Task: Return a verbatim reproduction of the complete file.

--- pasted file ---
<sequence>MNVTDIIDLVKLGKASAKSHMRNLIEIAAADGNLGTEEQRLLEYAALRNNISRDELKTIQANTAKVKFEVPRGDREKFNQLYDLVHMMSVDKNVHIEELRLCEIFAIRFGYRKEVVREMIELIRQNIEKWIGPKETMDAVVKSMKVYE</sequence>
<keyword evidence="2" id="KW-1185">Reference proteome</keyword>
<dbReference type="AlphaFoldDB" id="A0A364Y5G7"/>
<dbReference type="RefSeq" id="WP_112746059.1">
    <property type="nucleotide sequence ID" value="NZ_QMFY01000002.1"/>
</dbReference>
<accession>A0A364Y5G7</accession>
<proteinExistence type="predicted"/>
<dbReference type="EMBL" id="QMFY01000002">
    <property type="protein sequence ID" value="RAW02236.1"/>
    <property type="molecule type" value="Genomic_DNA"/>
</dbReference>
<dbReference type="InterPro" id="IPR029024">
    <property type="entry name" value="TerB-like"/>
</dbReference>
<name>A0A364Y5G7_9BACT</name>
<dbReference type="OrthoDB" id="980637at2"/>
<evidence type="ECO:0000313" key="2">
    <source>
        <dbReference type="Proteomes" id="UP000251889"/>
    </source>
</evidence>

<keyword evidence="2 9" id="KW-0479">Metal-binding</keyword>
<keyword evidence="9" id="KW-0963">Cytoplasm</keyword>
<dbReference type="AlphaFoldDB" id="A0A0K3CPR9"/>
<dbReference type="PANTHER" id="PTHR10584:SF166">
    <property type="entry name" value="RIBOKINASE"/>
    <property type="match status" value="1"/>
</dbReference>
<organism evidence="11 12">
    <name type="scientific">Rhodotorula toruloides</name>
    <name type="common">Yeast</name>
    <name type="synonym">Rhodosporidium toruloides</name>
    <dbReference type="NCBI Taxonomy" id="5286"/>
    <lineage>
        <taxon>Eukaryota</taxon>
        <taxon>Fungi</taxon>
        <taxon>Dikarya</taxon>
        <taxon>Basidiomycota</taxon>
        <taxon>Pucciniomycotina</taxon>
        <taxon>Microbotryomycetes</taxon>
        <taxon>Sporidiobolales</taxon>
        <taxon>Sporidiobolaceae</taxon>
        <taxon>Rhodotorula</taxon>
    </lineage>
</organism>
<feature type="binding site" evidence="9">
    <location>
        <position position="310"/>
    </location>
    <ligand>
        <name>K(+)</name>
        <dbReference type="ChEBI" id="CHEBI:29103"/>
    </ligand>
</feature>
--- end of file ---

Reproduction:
<sequence>MNVTDIIDLVKLGKASAKSHMRNLIEIAAADGNLGTEEQRLLEYAALRNNISRDELKTIQANTAKVKFEVPRGDREKFNQLYDLVHMMSVDKNVHIEELRLCEIFAIRFGYRKEVVREMIELIRQNIEKWIGPKETMDAVVKSMKVYE</sequence>
<keyword evidence="2" id="KW-1185">Reference proteome</keyword>
<dbReference type="AlphaFoldDB" id="A0A364Y5G7"/>
<dbReference type="RefSeq" id="WP_112746059.1">
    <property type="nucleotide sequence ID" value="NZ_QMFY01000002.1"/>
</dbReference>
<accession>A0A364Y5G7</accession>
<proteinExistence type="predicted"/>
<dbReference type="EMBL" id="QMFY01000002">
    <property type="protein sequence ID" value="RAW02236.1"/>
    <property type="molecule type" value="Genomic_DNA"/>
</dbReference>
<dbReference type="InterPro" id="IPR029024">
    <property type="entry name" value="TerB-like"/>
</dbReference>
<name>A0A364Y5G7_9BACT</name>
<dbReference type="OrthoDB" id="980637at2"/>
<evidence type="ECO:0000313" key="2">
    <source>
        <dbReference type="Proteomes" id="UP000251889"/>
    </source>
</evidence>

<keyword evidence="2 9" id="KW-0479">Metal-binding</keyword>
<keyword evidence="9" id="KW-0963">Cytoplasm</keyword>
<dbReference type="AlphaFoldDB" id="A0A0K3CPR9"/>
<dbReference type="PANTHER" id="PTHR10584:SF166">
    <property type="entry name" value="RIBOKINASE"/>
    <property type="match status" value="1"/>
</dbReference>
<organism evidence="11 12">
    <name type="scientific">Rhodotorula toruloides</name>
    <name type="common">Yeast</name>
    <name type="synonym">Rhodosporidium toruloides</name>
    <dbReference type="NCBI Taxonomy" id="5286"/>
    <lineage>
        <taxon>Eukaryota</taxon>
        <taxon>Fungi</taxon>
        <taxon>Dikarya</taxon>
        <taxon>Basidiomycota</taxon>
        <taxon>Pucciniomycotina</taxon>
        <taxon>Microbotryomycetes</taxon>
        <taxon>Sporidiobolales</taxon>
        <taxon>Sporidiobolaceae</taxon>
        <taxon>Rhodotorula</taxon>
    </lineage>
</organism>
<feature type="binding site" evidence="9">
    <location>
        <position position="310"/>
    </location>
    <ligand>
        <name>K(+)</name>
        <dbReference type="ChEBI" id="CHEBI:29103"/>
    </ligand>
</feature>